#ProtectSurvivorsNotBuyers graphic in opposition to the DC City Council's "Full Decrim" bill
November 5, 2019

NCOSE, Allies, and DC Citizens Stand Up to the Pressure of “Full Decrim” Efforts

It is rare to come face-to-face with proponents of sexual exploitation, but we did on October 17 when the D.C. Council held a public hearing on a proposal to decriminalize the entire commercial sex industry—including acts of pimping, brothel keeping, and sex buying.

NCOSE mobilized to oppose the pending bill with an Orwellian title: The Community Safety and Health Amendment Act of 2019.

We created graphics to unify those in opposition to the bill under the banner of #ProtectSurvivorsNotBuyers.

Early morning crowd in front of the DC Council building. [Image via rights4girls]
Allies gather early before the D.C. Council hearing to #ProtectSurvivorsNotBuyers
Several members of the NCOSE staff testified at the lengthy hearing including Lisa Thompson, VP for Public Policy and Research; Dani Pinter, NCOSE Law Center’s newest attorney; Madison Darling, director of operations; and Eleanor Gaetan, senior public policy advisor.

Dani Pinter, attorney, NCOSE Law Center
Lisa Thompson, VP of Policy and Research, NCOSE
Madison Darling, director of operations, NCOSE

NCOSE also made it possible for Melissa Holland, founder of Awaken Reno, to fly to DC to testify on the harms of prostitution in Nevada’s legal brothels, and for two 16-year-old victims of sex trafficking to travel from their Baltimore, MD group home to provide recorded testimony against the bill.

What were the arguments made by leading proponents? National organizations such as the ACLU and Human Rights Watch say they support the dangerous proposal as a way to make the sex trade safe, although not one study or non-partisan report supports this hypothesis. Local advocates also repeatedly mentioned that the police are the greatest danger, an unsupported claim.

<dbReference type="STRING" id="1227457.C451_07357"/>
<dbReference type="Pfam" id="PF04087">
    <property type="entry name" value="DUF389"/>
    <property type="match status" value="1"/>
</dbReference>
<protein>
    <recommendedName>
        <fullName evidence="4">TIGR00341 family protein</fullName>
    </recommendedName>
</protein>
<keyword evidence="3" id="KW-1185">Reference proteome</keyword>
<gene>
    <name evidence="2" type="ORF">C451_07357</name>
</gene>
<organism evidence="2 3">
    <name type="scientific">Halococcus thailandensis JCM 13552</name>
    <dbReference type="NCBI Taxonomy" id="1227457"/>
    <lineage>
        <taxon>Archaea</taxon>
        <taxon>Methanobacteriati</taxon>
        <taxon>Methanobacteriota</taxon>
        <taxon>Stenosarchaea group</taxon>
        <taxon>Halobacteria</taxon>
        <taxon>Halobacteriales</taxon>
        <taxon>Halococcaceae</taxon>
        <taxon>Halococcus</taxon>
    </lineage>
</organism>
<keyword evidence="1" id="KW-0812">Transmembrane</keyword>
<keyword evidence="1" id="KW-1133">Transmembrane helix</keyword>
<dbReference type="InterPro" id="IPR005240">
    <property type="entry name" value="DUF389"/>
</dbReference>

Tamika Spellman, HIPS, advocated on the pro-full decriminalization side of the bill

Overall, proponents of the measure presented a fact-free defense of the radical proposal.

Heartbreakingly, high-profile local advocates testified that their sexual exploitation began when they were minors and some also spoke to the frequent involvement of drugs as a means for dulling the fear that accompanies routine abuse.

One of DC’s leading activists in favor of the bill told the New York Times that pimps are helpful managers, yet even she explained that her exploitation began as a minor at the age of 16.

DC is not the first jurisdiction to consider decriminalizing commercial sex. Over the last year, NCOSE has fought these efforts in Hawaii, New Hampshire, New York, and Rhode Island. We recently learned of efforts to promote it in California.

Please help NCOSE win this critical battle. To express your opposition to the DC Council’s detrimental proposal regarding the commercial sex industry, please write to Charles Allen, Chairman of the DC Council Judiciary Committee (judiciary@dccouncil.us), and to DC Council Chair Phil Mendelson (pmendelson@dccouncil.us).

If you live in the District of Columbia or work at a DC-based organization, please add your name to a public letter of opposition that includes eye-opening facts about DC’s sex trade.

Further Reading